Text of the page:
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Rand Paul announces that he would support Private employers discrimination by race?…..

You read that right……

Rand Paul the current GOP, Tea Party nominee for the United States Senate from Kentucky defended private employees rights to discriminate based on race…

He further goes on to say that the 1964 Civil Rights Law was wrong in taking away that right from those private employers….

He didn’t misspeak…..

He gave that same opinion on the MSNC Racheal Maddow show and at NPR……

Maddow: Do you think that a private business has a right to say that ‘We don’t serve black people?’

Paul: I’m not in favor of any discrimination of any form. I would never belong to any club that excluded anybody for race. We still do have private clubs in America that can discriminate based on race. But do discriminate.

But I think what’s important in this debate is not getting into any specific “gotcha” on this, but asking the question ‘What about freedom of speech?’ Should we limit speech from people we find abhorrent. Should we limit racists from speaking. I don’t want to be associated with those people, but I also don’t want to limit their speech in any way in the sense that we tolerate boorish and uncivilized behavior because that’s one of the things that freedom requires is that
we allow people to be boorish and uncivilized, but that doesn’t mean we approve of it…

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Let me get this straight….The First Amemendement should makes it ok to tell someone they can’t eat in your dinner?

I’m not saying the guy is a racist…..I’m questioning his thought process…..he’s in line to become a United Sates Senator…..

It’s REAL now……

From Jonathan Singer @ MyDD……

Here’s an illustrative exchange from the NPR interview:

SIEGEL: But it’s been one of the major developments in American history in the course of your life. I mean, do you think the ’64 Civil Rights Act or the ADA for that matter were just overreaches and that business shouldn’t be bothered by people with the basis in law to sue them for redress?Dr. PAUL: Right. I think a lot of things could be handled locally. For example, I think that we should try to do everything we can to allow for people with disabilities and handicaps. You know, we do it in our office with wheelchair ramps and things like that. I think if you have a two-story office and you hire someone who’s handicapped, it might be reasonable to let him have an office on the first floor rather than the government saying you have to have a $100,000 elevator. And I think when you get to the solutions like that, the more local the better, and the more common sense the decisions are, rather than having a federal government make those decisions.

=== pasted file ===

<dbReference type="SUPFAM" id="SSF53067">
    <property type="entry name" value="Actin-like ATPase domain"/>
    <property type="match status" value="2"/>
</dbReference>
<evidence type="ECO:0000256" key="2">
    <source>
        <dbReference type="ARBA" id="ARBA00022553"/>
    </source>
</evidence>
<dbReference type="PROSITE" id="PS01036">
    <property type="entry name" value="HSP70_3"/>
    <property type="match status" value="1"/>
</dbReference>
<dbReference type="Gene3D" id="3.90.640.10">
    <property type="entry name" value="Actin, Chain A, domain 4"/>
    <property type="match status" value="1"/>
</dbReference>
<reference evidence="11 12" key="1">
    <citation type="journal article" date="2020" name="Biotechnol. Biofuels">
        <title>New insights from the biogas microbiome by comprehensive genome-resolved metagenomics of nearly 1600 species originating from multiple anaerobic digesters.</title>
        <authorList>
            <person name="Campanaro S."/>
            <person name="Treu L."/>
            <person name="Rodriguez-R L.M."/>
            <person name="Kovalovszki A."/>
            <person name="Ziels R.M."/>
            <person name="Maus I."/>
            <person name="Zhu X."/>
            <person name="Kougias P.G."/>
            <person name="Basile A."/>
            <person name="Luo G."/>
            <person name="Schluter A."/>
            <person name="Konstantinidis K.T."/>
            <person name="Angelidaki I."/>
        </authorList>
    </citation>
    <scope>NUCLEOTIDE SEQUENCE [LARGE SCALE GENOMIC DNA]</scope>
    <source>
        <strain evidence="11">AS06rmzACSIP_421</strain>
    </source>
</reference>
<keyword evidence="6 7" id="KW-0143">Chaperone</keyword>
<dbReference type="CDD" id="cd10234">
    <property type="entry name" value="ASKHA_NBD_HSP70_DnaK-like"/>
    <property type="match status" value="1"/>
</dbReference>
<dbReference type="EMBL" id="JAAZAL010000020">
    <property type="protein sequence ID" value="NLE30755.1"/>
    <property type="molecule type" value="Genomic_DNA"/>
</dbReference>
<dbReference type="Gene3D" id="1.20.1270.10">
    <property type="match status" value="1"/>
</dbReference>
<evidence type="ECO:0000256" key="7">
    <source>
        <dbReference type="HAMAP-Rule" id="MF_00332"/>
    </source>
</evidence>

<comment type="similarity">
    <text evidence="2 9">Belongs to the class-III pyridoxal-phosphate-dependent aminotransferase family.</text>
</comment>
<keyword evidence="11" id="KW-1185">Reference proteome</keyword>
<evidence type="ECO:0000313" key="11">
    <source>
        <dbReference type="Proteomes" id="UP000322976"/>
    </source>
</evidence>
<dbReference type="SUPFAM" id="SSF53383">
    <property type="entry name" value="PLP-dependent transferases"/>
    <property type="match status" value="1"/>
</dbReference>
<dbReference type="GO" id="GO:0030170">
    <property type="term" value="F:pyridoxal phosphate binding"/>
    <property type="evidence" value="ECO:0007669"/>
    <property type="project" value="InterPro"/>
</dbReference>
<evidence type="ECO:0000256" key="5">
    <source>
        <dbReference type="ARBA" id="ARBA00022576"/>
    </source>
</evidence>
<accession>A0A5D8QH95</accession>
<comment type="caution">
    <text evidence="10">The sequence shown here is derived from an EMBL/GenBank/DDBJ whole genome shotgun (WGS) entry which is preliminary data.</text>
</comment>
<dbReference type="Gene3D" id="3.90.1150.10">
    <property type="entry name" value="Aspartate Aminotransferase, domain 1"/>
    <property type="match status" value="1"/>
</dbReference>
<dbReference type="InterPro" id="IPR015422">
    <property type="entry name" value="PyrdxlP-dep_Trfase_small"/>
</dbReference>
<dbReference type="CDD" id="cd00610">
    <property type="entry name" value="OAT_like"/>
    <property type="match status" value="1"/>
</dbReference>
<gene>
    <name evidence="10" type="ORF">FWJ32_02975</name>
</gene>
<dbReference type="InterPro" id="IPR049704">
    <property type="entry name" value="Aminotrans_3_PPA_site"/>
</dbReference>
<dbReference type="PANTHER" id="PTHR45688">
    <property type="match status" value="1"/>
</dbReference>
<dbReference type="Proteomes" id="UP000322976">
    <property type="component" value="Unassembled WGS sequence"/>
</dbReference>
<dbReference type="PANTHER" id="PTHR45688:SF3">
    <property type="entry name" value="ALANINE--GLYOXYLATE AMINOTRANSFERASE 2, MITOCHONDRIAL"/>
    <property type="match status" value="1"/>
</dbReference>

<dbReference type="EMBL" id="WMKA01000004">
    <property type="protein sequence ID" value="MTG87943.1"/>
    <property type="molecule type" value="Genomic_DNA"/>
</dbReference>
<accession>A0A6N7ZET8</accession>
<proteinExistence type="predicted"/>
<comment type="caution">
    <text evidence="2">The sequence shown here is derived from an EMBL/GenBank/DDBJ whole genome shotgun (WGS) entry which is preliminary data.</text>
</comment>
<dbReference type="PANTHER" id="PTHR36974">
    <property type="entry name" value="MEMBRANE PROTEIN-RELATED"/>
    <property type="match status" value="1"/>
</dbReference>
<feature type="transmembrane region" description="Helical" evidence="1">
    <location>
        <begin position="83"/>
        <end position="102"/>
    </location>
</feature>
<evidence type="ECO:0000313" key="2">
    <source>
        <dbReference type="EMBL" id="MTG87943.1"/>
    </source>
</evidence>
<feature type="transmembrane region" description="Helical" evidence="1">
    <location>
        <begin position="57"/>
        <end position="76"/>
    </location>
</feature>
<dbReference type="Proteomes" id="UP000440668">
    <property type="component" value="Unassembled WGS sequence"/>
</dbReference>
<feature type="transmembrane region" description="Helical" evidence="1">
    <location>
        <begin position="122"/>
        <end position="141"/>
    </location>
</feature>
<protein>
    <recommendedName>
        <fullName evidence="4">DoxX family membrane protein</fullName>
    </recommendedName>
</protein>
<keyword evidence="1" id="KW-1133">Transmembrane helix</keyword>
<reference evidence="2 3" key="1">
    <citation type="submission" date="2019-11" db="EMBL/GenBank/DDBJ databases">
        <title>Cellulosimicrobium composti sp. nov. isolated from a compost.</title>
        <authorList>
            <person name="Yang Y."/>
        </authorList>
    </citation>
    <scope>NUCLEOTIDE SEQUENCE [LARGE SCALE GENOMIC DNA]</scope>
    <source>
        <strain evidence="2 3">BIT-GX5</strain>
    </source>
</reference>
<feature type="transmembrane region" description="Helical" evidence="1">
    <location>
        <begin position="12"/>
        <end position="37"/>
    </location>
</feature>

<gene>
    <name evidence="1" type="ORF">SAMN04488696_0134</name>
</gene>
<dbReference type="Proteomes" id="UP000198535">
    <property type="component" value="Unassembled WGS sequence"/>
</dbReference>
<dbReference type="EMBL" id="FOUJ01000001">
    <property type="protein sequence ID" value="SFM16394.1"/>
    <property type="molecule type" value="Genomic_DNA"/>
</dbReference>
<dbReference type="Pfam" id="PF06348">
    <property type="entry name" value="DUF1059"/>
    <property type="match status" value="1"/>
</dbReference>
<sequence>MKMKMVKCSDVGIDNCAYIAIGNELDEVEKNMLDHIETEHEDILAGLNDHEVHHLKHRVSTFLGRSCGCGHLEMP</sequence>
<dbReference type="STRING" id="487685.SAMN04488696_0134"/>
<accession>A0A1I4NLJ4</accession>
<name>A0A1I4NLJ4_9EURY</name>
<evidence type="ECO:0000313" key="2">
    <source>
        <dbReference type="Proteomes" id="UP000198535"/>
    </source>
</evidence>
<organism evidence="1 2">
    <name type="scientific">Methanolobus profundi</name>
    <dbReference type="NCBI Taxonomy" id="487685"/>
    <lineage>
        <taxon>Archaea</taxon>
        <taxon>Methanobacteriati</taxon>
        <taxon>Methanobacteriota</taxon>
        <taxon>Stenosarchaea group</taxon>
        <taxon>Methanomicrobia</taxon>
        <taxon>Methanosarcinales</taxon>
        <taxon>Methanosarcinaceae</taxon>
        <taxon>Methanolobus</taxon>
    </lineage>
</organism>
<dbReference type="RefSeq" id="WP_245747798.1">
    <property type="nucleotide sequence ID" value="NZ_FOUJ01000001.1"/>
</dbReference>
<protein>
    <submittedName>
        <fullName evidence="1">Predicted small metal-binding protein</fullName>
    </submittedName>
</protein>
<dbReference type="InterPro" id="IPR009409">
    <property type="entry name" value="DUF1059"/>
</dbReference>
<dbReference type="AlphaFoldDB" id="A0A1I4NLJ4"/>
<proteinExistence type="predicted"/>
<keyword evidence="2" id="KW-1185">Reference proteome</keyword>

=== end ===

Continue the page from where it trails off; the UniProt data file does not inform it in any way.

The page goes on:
The problem with this view is apparent to just about anyone who lives in a world of reality rather than ideology. It is fine enough to believe that, in theory, individuals’ contractual and property rights should not be trampled on by the state, and that, what’s more, the market will solve all problems. But the fact is the market did not solve the problem of institutional racism. It took state action, not only in directing state actors but also in directing the practices of private individuals like the ones who owned restaurants. The same can be said about the Americans with Disabilities Act, which like the Civil Rights Act restricted individual action to ensure access for those who otherwise might be denied access. The good acts of individual property owners to accommodate their workers in the ways described by Paul in his NPR interview are important — but they were not enough. Only when the state stepped in were the rights of the disabled to access restaurants and other accommodations ensured.

This isn’t to say that Paul is racist or biased against the disabled. He’s not. He holds a principled stance against federal action to regulate private action in these areas. But this stance, when the manifested as the law of the land prior to enactment of the Civil Rights Act in 1964, enabled institutional racism to occur. That’s a fact. And that’s a problem for Paul because it’s hard to imagine many Americans, or Kentuckians specifically, want to go back to a period in which segregated lunch counters, whether on the basis of race or disability, are condoned under the law.

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May 20, 2010 Posted by | Blogs, Breaking News, Counterpoints, Government, Law, Media, Men, PoliticalDog Calls, Politics, Updates | , , , | 28 Comments